In addition, these findings could potentially help towards developing personalised treatments for depression that involve the use of anti-inflammatories.
The study was led by King’s College London and involved researchers from IRCCS Istituto Centro San Giovanni di Dio Fatebenefratelli (Brescia, Italy), University of Milan (Italy), University of Cambridge, University of Oxford, University of Glasgow, Cardiff University, and Janssen Pharmaceutica.
Published in Translational Psychiatry, the study examined the blood from 130 patients with major depressive disorder (MDD) and 40 healthy controls to understand how gene expression – the process which signals the production of new molecules – could be used to distinguish those patients with treatment-resistant depression (TRD) from those who are responsive to medication. The participants were recruited as part of the Biomarkers in Depression (BIODEP) Study.
About 1 in 5 people suffer from depression in the UK and up to one third of these are considered resistant to treatment, which means that medication has no measurable effect and they have fewer options for managing their depression.
Lead author on the paper, Dr Annamaria Cattaneo from the Institute of Psychiatry, Psychology & Neuroscience (IoPPN) King’s College London said: ‘While there is overwhelming evidence of increased inflammation in depression it is still unclear how exactly this occurs and what it looks like at the level of chemistry within the body. In this study we show for the first time that it is possible to distinguish patients with depression who do not respond to medication from those who are responding to the antidepressant medication, based on the levels of well-known measures of inflammation and the presence of molecular mechanisms that put this inflammation into action. This could potentially provide a means to assess which treatment options may be more beneficial from the outset.’
The researchers observed notably stronger molecular signs of inflammation and stress in both the patients who were not responding to antidepressant treatment and patients who were medication-free, compared with patients with depression who were responsive to medication and healthy controls. These findings support the growing evidence that patients that do not respond to antidepressants or have untreated depression have heightened inflammation compared with controls.
Previous research has shown that high levels of C-reactive protein (CRP) in the blood indicate some degree of inflammation in the body and, in the present study, researchers found higher levels of blood CRP in both patients that were resistant to treatment and medication-free patients compared with patients with depression who were responsive to medication as well as healthy controls. Likewise, researchers reported that the expression of several inflammation-related genes (including IL-1-beta, IL-6, TNF-alpha, and P2RX7) was also increased in both treatment resistant and medication-free patients.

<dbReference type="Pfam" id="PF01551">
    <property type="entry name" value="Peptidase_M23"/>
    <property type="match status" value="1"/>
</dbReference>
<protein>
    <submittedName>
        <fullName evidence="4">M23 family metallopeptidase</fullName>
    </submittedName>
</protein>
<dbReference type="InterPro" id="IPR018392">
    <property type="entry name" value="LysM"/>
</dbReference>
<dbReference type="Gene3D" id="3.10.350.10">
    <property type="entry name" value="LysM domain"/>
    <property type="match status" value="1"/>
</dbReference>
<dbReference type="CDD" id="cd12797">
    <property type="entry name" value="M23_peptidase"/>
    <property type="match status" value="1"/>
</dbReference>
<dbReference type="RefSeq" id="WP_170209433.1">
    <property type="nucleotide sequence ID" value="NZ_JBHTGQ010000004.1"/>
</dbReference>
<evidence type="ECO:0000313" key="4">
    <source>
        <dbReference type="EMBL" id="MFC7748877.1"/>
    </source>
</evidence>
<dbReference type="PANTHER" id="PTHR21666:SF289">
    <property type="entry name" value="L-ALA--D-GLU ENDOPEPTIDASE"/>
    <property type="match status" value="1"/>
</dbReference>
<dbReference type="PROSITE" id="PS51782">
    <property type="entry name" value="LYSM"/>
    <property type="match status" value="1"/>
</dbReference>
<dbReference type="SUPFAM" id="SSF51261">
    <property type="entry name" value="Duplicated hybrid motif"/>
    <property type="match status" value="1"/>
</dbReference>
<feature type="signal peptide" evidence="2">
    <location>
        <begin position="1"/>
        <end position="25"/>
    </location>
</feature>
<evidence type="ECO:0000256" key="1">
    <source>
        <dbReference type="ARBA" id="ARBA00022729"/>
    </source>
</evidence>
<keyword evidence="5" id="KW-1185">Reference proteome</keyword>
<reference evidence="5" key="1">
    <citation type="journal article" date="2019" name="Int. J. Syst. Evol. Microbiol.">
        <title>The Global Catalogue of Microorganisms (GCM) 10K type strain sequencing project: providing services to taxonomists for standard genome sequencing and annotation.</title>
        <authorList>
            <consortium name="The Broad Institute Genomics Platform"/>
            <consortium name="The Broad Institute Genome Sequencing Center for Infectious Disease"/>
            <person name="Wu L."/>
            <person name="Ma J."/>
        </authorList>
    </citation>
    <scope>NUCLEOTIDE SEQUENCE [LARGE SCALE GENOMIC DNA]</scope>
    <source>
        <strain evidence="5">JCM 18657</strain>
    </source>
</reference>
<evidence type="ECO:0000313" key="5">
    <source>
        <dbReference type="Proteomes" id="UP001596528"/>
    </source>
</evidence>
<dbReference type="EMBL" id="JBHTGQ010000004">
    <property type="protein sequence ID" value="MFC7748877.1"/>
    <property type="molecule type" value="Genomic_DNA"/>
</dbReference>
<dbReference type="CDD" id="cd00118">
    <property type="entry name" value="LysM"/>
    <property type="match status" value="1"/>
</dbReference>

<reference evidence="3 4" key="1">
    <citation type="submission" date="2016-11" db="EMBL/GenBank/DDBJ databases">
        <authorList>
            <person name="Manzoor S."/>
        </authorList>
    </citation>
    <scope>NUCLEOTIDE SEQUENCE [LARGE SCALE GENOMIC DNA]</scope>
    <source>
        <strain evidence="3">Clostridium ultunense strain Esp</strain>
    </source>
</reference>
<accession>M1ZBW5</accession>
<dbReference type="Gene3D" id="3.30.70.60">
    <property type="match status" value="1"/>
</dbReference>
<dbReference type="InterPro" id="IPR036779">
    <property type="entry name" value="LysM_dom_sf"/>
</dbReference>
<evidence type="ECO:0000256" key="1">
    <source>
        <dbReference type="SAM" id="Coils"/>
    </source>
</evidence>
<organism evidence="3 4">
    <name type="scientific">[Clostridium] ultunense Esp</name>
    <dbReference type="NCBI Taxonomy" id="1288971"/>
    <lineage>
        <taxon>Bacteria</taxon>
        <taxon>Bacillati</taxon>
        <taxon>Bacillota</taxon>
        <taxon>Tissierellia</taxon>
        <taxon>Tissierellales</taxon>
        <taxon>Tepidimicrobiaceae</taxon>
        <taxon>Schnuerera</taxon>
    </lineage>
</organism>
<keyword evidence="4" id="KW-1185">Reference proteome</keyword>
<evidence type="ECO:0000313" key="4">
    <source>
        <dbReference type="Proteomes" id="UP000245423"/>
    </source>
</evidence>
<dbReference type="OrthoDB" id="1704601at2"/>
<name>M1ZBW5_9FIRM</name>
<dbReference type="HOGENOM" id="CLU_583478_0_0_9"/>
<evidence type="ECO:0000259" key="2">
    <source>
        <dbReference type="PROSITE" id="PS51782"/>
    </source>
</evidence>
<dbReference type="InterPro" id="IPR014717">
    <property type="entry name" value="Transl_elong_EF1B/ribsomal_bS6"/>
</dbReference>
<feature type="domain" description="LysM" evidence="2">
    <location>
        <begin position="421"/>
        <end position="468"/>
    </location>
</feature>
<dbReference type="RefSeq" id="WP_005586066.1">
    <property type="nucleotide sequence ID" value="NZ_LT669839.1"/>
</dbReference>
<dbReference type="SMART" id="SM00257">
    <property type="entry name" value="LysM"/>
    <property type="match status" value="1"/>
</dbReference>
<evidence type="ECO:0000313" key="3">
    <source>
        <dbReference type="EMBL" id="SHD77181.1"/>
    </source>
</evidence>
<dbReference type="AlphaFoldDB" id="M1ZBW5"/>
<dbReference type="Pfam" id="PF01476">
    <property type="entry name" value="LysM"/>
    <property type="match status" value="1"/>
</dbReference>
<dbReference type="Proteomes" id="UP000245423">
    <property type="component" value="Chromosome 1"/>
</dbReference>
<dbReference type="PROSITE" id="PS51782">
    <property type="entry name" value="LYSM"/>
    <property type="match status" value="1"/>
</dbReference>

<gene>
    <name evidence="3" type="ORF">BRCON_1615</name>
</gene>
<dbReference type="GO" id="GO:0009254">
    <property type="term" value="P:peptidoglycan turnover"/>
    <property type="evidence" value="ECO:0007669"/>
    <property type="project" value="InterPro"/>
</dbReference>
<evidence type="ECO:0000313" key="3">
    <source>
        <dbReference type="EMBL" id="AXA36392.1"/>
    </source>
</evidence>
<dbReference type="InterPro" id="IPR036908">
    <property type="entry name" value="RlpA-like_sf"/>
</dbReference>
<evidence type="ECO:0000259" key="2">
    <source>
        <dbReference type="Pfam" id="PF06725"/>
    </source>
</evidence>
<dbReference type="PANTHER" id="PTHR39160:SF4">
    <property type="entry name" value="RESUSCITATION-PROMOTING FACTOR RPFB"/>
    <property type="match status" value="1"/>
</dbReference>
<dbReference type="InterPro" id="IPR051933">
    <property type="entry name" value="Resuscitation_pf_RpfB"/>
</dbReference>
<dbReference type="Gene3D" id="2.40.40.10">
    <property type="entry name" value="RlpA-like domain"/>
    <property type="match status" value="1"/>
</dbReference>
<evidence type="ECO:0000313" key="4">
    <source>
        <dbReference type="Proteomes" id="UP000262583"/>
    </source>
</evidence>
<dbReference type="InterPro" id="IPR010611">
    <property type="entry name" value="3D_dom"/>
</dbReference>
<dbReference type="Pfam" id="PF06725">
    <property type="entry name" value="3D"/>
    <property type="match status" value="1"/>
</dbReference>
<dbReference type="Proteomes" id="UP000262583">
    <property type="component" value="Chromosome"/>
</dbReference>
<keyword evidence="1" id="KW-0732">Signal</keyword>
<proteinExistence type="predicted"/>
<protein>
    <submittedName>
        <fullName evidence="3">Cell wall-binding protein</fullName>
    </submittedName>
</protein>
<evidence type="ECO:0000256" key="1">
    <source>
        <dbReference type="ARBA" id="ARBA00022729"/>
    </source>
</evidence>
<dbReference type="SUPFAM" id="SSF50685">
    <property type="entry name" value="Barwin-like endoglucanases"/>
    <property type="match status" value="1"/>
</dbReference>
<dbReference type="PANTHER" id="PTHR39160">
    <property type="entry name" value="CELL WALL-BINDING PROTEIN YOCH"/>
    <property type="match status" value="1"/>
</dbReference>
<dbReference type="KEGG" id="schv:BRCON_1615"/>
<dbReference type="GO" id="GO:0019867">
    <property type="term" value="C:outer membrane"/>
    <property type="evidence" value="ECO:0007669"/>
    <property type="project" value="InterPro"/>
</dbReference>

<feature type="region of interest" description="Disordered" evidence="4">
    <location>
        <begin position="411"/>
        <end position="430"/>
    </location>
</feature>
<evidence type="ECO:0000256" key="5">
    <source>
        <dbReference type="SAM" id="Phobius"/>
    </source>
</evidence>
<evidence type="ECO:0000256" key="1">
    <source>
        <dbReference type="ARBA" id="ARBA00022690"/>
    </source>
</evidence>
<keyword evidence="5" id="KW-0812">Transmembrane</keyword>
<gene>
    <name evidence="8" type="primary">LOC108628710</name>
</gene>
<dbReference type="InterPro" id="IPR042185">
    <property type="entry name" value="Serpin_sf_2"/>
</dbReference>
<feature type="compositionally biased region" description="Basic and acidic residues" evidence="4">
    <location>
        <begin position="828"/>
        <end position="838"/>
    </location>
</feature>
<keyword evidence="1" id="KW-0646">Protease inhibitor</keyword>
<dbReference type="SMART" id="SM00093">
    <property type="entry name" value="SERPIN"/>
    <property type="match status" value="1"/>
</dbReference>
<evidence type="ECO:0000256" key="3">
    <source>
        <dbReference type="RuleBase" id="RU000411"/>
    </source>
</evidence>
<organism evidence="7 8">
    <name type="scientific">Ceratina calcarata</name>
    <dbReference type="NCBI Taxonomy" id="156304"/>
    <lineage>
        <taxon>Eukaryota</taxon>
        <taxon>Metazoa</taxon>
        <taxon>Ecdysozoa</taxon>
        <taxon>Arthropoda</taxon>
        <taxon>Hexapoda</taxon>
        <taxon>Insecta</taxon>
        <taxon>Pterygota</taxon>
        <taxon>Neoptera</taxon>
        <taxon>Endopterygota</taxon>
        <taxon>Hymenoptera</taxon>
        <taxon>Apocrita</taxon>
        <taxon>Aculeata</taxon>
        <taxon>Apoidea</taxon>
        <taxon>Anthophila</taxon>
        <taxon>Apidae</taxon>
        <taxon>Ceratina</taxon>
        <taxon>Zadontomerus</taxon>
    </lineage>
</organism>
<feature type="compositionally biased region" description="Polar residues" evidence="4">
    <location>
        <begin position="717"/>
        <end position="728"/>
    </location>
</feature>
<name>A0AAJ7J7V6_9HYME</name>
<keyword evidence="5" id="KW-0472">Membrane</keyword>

Some of the 16 genes measured in this paper had never before been measured in human blood.
Researchers also examined indicators of stress and found that both the treatment resistant and drug-free patients have reduced numbers of glucocorticoid receptors which are involved in the body’s stress response. With reduced numbers of receptors, the body’s ability to buffer stress through hormones such as cortisol is diminished, which increases the risk of more severe forms of depression.
Senior author of the study, Professor Carmine Pariante from the IoPPN, King’s College London said: ‘Our study has provided important insight into the mechanisms that can explain the link between inflammation and depression which will especially impact the future of personalised psychiatry. While much of drug-based intervention currently relies on a ‘trial and error’ approach, studies such as this implore investigation into identifying sub-groups of patients with depression – such as treatment resistant patients with inflammation – so that patients may be guided directly to treatment strategies which work best for them.’
This work was supported by the Wellcome Trust Strategic Award to the Neuroimmunology of Mood Disorders and Alzheimer’s Disease (NIMA) Consortium; this Consortium includes funding from Janssen Pharmaceutica, Lundbeck, GSK and Pfizer. Further support to the work was obtained from the National Institute for Health Research (NIHR) Biomedical Research Centre (BRC) at the South London and Maudsley NHS Foundation Trust and King’s College London, the NIHR Cambridge BRC (Mental Health) and the Cambridge NIHR BRC Cell Phenotyping Hub. Professor Pariante is a NIHR Senior Investigator.